I was born in D.C., raised in southern California and have been slowing moving northwest ever since I graduated from high school. I earned my associate degree from Orange Coast College, my B.A. in Liberal Studies and Masters of Social Work (MSW) from Chico State and Ph.D. (expected graduation fall 2013) in Human Development and Family Sciences (HDFS) from Oregon State University.
I was attracted to HSU’s reputation for excellence in research regarding alternative energy and sustainability and the Department of Social Work’s central purpose to improve the well-being of individuals, families, organizations and communities, particularly for rural and indigenous populations. I enjoy engaging students in critical dialogue by getting them to talk to each other about social and environmental justice issues and how to translate what we are learning in class to their fields of practice. One way I do that is to get them to work together to find solutions to real-world problems witnessed in their social work internships where none appear possible.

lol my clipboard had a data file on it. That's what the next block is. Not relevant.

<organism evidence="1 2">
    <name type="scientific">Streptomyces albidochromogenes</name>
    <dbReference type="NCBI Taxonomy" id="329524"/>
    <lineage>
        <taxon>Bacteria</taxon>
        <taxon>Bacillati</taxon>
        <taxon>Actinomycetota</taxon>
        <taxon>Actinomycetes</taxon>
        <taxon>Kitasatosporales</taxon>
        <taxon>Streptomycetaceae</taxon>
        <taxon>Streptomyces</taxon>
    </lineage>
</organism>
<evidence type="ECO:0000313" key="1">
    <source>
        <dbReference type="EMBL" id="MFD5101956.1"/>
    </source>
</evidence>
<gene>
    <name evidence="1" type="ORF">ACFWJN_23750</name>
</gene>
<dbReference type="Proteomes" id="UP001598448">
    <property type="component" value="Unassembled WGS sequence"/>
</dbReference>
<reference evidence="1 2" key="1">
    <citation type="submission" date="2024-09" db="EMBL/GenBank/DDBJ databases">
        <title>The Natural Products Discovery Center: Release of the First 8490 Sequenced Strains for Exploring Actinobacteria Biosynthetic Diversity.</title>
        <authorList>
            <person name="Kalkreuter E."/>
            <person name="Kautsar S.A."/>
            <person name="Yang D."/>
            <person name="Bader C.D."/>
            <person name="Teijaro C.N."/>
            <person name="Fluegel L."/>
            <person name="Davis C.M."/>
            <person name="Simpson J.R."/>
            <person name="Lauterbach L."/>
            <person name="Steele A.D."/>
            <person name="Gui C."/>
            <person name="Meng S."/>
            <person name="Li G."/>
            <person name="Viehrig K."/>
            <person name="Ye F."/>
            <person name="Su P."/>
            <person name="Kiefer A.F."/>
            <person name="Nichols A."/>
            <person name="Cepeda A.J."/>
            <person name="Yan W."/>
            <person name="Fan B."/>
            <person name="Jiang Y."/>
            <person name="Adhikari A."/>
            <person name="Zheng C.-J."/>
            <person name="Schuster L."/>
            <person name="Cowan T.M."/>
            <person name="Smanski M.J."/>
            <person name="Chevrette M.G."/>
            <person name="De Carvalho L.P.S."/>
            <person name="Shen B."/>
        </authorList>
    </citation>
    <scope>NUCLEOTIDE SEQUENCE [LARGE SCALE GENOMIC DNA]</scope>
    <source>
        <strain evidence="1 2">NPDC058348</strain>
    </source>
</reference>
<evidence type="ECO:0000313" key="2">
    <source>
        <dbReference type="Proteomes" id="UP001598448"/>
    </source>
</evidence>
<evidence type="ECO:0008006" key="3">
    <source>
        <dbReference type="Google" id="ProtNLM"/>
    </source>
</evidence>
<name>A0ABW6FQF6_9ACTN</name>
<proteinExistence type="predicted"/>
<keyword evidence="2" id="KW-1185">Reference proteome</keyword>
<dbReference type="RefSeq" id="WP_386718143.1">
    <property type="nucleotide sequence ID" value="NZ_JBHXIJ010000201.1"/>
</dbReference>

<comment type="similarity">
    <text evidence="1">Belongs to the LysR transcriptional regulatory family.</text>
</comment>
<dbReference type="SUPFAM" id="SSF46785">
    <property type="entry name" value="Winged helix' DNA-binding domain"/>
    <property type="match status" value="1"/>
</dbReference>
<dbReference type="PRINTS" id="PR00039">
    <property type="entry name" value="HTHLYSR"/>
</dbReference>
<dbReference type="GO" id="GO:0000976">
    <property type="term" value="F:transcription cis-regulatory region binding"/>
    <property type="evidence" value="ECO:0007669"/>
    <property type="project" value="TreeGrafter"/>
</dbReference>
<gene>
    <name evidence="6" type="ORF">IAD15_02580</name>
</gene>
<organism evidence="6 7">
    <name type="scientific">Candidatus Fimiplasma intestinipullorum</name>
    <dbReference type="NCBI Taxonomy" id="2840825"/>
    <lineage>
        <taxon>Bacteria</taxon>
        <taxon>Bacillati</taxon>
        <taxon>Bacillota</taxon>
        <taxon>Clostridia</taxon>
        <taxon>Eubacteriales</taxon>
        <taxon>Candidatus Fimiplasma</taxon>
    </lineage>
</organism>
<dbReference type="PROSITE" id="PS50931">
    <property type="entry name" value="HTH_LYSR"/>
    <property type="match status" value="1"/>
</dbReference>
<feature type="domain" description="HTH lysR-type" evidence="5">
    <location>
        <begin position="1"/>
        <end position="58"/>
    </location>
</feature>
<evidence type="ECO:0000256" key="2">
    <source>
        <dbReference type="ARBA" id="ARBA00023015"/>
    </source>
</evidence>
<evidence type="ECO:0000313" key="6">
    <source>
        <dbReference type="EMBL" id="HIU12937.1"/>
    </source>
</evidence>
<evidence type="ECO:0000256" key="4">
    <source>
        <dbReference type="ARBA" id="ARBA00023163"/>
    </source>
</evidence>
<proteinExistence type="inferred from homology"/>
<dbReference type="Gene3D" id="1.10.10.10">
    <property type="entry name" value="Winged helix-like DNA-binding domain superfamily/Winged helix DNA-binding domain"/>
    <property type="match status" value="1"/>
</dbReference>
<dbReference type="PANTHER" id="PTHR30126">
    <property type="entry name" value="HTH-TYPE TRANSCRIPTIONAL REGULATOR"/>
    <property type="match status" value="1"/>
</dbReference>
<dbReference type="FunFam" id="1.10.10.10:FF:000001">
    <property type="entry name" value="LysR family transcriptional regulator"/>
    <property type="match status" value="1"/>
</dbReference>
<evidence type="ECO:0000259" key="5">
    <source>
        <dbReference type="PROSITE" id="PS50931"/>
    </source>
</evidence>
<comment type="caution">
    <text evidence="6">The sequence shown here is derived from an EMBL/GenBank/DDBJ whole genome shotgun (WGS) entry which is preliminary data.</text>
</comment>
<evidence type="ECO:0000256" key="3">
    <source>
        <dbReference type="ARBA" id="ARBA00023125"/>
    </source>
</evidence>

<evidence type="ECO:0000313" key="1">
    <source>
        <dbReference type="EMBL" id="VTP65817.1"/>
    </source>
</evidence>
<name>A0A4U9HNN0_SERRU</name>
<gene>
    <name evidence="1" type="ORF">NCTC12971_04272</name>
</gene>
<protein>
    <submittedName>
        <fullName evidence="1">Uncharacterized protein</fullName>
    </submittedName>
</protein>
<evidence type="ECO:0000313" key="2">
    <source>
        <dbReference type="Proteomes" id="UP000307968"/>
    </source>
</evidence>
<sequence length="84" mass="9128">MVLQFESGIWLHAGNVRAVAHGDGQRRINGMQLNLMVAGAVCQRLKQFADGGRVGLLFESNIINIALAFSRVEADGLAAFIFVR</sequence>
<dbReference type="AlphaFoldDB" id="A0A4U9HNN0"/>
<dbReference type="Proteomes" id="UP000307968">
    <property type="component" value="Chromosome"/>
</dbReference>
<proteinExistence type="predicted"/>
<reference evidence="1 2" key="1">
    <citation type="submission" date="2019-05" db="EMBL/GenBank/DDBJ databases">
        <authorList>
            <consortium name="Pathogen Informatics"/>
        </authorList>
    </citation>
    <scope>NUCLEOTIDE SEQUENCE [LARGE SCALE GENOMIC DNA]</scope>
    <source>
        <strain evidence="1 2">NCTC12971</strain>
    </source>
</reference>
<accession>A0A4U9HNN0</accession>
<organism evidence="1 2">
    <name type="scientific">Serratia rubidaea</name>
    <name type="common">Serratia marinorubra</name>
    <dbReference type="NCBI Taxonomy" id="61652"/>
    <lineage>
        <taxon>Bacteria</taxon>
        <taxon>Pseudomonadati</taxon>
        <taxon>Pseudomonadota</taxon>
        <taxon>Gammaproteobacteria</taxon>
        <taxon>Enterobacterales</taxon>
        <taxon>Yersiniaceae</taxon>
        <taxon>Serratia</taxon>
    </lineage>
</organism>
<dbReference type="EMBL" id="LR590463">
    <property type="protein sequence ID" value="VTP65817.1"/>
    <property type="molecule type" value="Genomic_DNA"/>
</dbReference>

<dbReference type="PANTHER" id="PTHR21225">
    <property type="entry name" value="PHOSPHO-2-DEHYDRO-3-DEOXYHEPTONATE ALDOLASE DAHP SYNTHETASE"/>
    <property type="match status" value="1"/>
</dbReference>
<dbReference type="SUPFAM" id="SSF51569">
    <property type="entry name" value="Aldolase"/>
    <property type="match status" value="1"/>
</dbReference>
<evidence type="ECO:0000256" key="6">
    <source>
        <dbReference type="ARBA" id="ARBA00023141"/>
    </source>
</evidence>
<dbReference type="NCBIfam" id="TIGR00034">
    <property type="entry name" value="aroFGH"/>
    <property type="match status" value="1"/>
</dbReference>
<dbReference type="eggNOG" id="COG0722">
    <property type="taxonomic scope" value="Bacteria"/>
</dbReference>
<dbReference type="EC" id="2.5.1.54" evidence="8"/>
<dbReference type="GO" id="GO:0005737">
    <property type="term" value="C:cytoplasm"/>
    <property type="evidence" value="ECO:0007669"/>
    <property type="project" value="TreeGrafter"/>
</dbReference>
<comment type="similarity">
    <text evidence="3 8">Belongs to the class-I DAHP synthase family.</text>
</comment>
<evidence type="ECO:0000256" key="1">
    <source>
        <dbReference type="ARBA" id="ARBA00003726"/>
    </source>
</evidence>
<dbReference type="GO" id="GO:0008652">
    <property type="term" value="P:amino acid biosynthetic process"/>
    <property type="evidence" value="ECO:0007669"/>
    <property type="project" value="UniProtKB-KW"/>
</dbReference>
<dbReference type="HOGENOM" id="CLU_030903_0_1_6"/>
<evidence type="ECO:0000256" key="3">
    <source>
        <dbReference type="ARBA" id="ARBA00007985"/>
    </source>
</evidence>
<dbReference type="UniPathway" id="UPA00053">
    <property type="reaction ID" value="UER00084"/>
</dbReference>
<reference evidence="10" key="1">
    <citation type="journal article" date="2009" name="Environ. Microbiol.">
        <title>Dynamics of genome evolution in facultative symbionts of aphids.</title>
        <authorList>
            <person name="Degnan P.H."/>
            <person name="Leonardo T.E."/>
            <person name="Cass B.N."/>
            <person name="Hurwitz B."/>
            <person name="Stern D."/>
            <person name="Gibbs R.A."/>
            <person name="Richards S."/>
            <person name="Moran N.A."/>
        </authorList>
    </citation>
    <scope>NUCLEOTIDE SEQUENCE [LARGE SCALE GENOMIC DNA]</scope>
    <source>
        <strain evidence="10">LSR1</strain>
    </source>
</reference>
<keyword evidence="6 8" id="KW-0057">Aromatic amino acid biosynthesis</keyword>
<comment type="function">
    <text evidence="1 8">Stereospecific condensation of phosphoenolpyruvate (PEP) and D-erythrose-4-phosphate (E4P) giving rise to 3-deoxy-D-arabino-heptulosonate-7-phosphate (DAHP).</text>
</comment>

Lately, in my free time I have been having fun exploring the local beaches and forests with my husband and three children.
Broadly speaking, my research uses ethnographic and qualitative methods to examine interventions designed to optimize the health and development of rural families experiencing poverty. My current research focuses on sustainable home-energy relief service implementation. It has relevance at both policy and program level efforts aimed to move families who live and work in rural economically vulnerable communities beyond the heat or eat dilemma.
Areas of focus:
Rural poverty, home energy policy, social inequality, food/housing/energy security, program development, evaluation and implementation, and qualitative and ethnographic research methodologies